First Time Success And Cost Control

Experts at the table, part 2: Panelists discuss ways to differentiate products in an IoT market and the need for tools that help speed decision making and assembly.


First time success has been the ultimate goal for semiconductor companies due to escalating mask costs, as well as a guiding objective for the development of EDA tools, especially in the systems and verification space. These pressures are magnified for the Internet of Things (IoT), especially the edge devices. Have system-level tools been able to contribute to first time success and control costs or are they an additional investment for which the impact is still being debated? Semiconductor Engineering sat down with Frank Schirrmeister, group director, product marketing for System Development Suite at Cadence; Eshel Haritan, vice president of engineering at Synopsys; Jon McDonald, strategic program manager in the design creation business unit of Mentor Graphics; Grant Pierce, chief executive officer at Sonics and Alex Starr, AMD Fellow and pre-silicon solutions architect at AMD. In part one the panelists discussed the impact that IoT will have on tools and methodologies and the role of system-level tools. What follows are excerpts of that conversation.


SE: How will design methodologies change?

Pierce: Perfection is the enemy of good enough. We need to change the methodologies in order to create things that are correct by construction because we should not be trying to over-optimize. We need to achieve success and manage time to market. It is when we try to over-optimize that we break what we could trust by construction. This is a big risk for many companies.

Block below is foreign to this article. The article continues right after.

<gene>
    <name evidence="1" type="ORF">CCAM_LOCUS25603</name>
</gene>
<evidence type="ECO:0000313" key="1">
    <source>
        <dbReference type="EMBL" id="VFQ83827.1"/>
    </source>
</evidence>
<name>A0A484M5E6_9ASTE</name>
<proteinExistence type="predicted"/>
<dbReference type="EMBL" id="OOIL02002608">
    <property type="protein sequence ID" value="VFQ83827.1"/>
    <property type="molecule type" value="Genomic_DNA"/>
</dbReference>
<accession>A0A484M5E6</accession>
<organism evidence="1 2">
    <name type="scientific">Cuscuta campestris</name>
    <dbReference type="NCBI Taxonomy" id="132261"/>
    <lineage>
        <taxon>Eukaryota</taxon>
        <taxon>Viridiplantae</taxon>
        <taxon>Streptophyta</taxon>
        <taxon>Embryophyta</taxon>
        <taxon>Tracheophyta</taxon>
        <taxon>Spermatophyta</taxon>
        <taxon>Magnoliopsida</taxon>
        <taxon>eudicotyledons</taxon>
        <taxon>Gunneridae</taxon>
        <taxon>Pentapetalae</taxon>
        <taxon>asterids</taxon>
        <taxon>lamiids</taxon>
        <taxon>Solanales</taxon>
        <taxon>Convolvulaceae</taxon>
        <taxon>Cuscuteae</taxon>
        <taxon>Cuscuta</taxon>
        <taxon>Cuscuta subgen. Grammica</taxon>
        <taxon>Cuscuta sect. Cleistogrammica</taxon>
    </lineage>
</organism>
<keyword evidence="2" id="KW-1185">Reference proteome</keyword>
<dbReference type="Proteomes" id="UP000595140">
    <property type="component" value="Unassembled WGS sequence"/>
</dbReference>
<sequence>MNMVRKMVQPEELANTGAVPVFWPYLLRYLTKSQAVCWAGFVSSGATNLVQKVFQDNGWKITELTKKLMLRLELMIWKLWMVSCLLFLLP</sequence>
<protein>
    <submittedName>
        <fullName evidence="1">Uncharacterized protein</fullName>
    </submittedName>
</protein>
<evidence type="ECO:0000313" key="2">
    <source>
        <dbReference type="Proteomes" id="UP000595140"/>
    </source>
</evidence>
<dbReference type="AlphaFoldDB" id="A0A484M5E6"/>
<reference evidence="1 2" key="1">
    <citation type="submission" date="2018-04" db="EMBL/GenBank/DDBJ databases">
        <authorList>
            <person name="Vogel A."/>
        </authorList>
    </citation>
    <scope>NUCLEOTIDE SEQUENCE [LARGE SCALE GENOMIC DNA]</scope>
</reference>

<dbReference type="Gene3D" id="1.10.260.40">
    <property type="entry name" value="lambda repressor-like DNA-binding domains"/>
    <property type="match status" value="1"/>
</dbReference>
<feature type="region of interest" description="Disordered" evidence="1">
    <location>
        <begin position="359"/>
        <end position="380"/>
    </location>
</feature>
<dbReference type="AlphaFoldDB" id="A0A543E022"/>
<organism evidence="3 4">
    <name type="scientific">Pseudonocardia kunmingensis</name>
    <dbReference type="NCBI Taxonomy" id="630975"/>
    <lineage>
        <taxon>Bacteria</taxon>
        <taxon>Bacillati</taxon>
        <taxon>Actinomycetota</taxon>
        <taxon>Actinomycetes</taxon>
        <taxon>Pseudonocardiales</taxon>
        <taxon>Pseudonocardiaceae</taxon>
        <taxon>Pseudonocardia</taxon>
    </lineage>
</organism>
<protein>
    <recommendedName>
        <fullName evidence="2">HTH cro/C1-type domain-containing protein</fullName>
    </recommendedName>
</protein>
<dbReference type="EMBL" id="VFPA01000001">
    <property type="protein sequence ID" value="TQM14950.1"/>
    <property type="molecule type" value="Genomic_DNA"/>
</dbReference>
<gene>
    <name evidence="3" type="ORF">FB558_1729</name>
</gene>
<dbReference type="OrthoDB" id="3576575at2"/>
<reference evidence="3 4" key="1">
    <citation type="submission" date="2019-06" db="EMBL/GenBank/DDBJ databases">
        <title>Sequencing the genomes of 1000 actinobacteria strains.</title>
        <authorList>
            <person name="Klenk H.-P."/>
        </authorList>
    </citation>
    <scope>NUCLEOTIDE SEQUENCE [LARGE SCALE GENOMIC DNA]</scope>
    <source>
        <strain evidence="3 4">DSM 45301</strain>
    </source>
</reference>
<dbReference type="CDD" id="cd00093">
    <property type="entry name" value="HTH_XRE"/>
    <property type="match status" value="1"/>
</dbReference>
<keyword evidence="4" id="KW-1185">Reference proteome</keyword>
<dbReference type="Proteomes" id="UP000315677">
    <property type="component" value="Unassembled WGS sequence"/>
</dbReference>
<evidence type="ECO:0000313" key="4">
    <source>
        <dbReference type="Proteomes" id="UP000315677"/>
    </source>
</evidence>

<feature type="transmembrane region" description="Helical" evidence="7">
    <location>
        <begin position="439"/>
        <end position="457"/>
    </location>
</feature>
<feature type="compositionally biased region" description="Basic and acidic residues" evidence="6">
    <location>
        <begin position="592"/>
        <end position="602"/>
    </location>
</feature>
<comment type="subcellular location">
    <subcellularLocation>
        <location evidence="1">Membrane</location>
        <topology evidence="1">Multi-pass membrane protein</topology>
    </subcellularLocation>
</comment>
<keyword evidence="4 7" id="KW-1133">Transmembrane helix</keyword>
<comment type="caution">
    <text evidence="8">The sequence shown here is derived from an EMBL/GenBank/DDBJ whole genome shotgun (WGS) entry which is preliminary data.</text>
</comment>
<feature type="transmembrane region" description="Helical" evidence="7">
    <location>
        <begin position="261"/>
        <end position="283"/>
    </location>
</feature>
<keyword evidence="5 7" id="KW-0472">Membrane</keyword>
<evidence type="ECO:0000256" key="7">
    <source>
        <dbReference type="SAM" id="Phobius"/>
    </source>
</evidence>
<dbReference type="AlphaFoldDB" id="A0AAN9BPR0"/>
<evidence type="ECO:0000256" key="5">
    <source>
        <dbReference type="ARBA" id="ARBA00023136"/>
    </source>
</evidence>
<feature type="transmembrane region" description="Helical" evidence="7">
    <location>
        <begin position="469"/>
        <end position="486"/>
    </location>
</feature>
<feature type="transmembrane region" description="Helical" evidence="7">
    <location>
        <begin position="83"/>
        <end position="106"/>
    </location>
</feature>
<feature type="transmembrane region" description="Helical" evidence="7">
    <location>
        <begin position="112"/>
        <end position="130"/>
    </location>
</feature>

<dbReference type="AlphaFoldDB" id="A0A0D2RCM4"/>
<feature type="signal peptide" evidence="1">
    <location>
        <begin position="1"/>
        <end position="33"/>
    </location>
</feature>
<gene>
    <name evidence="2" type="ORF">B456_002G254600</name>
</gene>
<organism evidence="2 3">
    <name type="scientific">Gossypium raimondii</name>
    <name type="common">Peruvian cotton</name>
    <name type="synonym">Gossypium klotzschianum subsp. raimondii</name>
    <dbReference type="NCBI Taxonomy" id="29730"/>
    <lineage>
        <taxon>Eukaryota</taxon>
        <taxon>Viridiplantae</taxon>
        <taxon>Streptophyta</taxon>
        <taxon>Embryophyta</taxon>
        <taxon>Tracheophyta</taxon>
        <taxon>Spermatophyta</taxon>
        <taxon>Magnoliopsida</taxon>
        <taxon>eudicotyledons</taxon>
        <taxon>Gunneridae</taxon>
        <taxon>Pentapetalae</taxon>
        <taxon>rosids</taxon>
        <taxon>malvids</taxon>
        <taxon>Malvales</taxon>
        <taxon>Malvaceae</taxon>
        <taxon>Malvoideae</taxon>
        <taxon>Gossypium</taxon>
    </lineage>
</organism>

McDonald: Why do people think they need to over-engineer things? Why do they do it? They do it because they don’t know what the goal is. If you don’t have clear goals you will continue to make it better so that it is as good as it can be.

Pierce: You may over-design simply because there are a range of things to focus on, so I have to throw it all in there.

Schirrmeister: It is the unknown unknowns that scare us the most. Anticipation of what the user is doing with the device. With cost control it is being able to know what I am not doing by design and being precise about it. For example I may know that I am not verifying this, that I don’t want 100% Coverage because I can’t run enough simulation cycles, but I am precise about what functionality needs to work and that means I know the functionality that I don’t have to check.

Haritan: We are moving from what is the risk to how to mitigate the risk. The number one thing is to reuse as much as possible. The processor comes from someone else, you don’t invent a new form of connection so you can invest your time in the mixed-signal parts. If we don’t limit ourselves to IoT, and think in general, we need to make it easier to perfect your architecture. We need to reduce the investment necessary.

SE: We have heard that using IP saves time and money. Why not use IP for everything?